What if I told you that Canada’s festival city is found in the continent’s northernmost metropolis? It’s true: Edmonton hosts over 60 festivals every year, earning the nickname “festival city.” It’s a well-earned one, because even when winter temperatures can plunge to -22 degrees Fahrenheit, people embrace winter by holding cross-country ski events, ice carving competitions, and festivals that celebrate the northern climate.
Plus, drinking to warm up is a party in itself in E-town. Edmonton has a vibrant food, cocktail, and craft beer scene with several award-winning chefs and mixologists laying claim to national and international recognition—attesting to the quality of ingredients grown and raised by producers, farmers, and ranchers in this agriculturally rich area. But the city’s residents really make it shine, with a community of creative minds, artists, and craftspeople keeping this city’s culture thriving.
All of this to say: Edmonton loves doing things big and loves having visitors. Here’s how to spend a weekend in the city.
Where to stay in Edmonton
Top-shelf downtown: JW Marriott
Book now: JW Marriott
This luxury hotel is in the ICE District—Canada’s largest mixed-use and designated entertainment area. It’s spread over 25 acres and home to 1.5 million square feet of retail and office space, a public plaza, restaurants, and Rogers Place (where NHL games and special events occur steps from the hotel’s door).
This Marriott features 346 guest rooms replete with custom furnishings and design elements of wood, stone and metal, all reflective of Alberta’s natural, rugged beauty. A full-service spa is on site as well as a health club, pool, steam rooms, and whirlpools. Its four restaurants and lounges include Braven, a posh steakhouse, and Alchemy, an intimate bar on the fifth floor where access is granted through a hidden portal.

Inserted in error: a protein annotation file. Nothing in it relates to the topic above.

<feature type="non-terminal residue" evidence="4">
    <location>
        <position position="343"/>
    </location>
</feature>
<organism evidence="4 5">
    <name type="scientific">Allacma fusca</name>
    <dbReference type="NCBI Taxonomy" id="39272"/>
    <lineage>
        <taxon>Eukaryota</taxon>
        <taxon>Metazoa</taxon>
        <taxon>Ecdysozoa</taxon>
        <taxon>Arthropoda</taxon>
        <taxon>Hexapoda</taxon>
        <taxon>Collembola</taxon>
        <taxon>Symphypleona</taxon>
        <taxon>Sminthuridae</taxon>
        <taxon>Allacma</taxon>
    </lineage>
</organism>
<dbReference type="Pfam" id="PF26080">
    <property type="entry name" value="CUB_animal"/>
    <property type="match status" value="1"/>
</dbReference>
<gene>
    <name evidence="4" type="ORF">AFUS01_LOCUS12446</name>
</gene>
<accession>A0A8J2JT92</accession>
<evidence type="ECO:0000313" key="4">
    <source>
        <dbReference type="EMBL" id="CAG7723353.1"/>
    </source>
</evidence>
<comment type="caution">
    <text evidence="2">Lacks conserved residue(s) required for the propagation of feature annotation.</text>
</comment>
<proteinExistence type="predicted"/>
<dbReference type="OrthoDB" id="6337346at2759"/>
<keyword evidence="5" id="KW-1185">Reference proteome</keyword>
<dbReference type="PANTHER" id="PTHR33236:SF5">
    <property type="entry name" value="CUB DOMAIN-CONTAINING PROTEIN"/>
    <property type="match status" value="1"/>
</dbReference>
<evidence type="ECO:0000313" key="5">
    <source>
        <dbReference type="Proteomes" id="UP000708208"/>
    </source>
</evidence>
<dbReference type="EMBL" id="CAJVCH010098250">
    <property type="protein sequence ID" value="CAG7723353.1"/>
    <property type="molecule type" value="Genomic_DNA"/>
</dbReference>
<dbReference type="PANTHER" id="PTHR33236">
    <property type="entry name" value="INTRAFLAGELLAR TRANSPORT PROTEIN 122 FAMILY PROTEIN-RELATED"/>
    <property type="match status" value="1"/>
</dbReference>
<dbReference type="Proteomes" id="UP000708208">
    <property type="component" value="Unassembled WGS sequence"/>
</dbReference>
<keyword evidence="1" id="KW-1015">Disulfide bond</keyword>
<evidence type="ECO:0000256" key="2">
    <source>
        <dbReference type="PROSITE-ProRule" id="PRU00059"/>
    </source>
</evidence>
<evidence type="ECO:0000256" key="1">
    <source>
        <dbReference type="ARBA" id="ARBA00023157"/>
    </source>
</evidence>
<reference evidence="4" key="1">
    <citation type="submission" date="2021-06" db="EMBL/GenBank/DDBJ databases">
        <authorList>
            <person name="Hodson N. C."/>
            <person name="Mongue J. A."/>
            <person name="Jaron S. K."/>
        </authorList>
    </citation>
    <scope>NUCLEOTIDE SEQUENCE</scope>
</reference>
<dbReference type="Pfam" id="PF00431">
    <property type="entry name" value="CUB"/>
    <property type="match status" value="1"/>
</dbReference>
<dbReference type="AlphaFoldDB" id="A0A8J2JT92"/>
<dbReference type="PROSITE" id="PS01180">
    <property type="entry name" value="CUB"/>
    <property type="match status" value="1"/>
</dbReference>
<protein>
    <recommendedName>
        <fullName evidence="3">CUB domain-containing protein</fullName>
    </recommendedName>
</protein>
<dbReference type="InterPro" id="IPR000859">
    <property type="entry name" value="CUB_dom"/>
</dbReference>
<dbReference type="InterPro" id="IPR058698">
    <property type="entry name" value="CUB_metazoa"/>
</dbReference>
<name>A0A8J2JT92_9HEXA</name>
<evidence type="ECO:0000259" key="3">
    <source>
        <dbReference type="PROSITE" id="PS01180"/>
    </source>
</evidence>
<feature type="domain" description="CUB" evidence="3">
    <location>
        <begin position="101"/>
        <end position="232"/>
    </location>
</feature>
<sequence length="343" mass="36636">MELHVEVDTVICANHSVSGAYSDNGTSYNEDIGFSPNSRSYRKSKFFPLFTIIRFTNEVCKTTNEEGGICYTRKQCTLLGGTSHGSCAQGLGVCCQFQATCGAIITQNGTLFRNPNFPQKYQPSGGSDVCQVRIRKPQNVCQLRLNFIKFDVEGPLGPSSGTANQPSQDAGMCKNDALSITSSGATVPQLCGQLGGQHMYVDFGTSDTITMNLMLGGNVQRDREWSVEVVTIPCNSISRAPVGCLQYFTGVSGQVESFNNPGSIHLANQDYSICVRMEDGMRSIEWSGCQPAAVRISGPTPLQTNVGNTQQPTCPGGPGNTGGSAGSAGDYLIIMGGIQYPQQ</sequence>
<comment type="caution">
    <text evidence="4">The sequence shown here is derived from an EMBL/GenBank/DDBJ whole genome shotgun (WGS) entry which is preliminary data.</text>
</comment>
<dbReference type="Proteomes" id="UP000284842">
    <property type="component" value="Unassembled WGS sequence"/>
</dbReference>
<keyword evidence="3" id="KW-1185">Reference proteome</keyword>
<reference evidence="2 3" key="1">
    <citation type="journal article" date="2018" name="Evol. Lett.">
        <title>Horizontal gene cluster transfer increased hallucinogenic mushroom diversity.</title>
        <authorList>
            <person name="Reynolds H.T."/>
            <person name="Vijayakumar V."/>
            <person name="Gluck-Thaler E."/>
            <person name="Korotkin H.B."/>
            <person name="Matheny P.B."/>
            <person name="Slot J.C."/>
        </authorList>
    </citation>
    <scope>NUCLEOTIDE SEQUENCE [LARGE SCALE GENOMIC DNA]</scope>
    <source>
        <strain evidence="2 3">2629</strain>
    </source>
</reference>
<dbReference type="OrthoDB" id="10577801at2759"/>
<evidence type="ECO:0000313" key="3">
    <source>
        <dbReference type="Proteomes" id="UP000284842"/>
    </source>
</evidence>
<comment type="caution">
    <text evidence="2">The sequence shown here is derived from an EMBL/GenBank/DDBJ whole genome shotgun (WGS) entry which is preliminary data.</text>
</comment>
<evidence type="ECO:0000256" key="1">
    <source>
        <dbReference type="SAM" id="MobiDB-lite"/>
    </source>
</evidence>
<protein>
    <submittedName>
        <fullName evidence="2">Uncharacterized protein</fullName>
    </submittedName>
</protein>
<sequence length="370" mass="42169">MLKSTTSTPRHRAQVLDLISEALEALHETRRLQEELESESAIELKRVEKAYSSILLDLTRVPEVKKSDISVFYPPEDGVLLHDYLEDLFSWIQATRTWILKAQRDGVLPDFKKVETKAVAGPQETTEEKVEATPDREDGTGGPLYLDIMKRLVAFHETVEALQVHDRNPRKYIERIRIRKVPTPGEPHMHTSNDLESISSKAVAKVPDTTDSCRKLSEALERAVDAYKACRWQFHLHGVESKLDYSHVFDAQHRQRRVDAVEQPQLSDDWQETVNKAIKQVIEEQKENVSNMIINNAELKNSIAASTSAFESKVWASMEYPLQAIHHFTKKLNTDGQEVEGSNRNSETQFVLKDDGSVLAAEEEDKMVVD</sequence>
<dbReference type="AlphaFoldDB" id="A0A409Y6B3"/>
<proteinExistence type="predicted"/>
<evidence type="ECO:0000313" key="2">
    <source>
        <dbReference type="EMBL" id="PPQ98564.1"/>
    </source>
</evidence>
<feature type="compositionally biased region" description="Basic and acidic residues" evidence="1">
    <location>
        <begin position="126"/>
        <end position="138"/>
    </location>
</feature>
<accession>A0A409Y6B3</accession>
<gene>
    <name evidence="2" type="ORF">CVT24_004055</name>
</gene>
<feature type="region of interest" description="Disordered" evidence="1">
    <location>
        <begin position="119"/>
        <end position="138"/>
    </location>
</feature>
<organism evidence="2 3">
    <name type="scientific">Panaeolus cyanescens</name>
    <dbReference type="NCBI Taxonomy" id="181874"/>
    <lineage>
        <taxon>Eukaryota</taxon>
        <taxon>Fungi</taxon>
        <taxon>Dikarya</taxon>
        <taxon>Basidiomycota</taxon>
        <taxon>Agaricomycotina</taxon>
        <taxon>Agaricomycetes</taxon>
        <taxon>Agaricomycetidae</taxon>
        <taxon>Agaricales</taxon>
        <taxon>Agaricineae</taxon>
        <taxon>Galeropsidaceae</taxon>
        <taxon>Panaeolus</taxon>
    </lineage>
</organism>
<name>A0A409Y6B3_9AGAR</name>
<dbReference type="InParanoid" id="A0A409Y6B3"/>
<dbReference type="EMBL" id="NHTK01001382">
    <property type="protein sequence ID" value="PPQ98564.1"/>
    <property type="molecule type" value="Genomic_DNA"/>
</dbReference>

Budget B&B: Corduroy Suites
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In 2019, a multimillion-dollar renovation of the century-old heritage site Gibbard Block included Corduroy Suites. This charming B&B consists of eight units on the top floor. Each suite feels like a home-away-from home with smartly appointed kitchens stocked with locally made provisions like Evoolution olive oil and Transcend coffee.
Away from the bustle: The Mettera
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This luxury boutique hotel is on Whyte Avenue in Old Strathcona, a historic district in south central Edmonton where shops, restaurants, and pubs abound. The hotel’s decor features an organic-inspired color palette with granite accents, live-edge wood tables, and rich textiles designed to encourage guests to relax after a day on the Avenue. Asian-themed art and unique global artifacts add to the feeling of stepping into another world after experiencing the hustle and bustle of one of the most happening parts of the city.
Where to eat and drink in Edmonton
Get fired-up food at Smokey Bear
Smokey Bear is a smokin’ hot spot just off Whyte Avenue. Treat yourself to the tasting menu created by chef Riley Aitken and his talented crew because Smokey Bear is all about food cooked over fire, showcasing deliciousness, whether bone-in pork chop or grilled flatbread. The fruits and vegetables—roasted over maple-wood fire—are a particular delight; ingredients harvested at the height of the season and cooked over sweet maple create a delectable result.
There’s more than meets the eye at Fu’s Repair Shop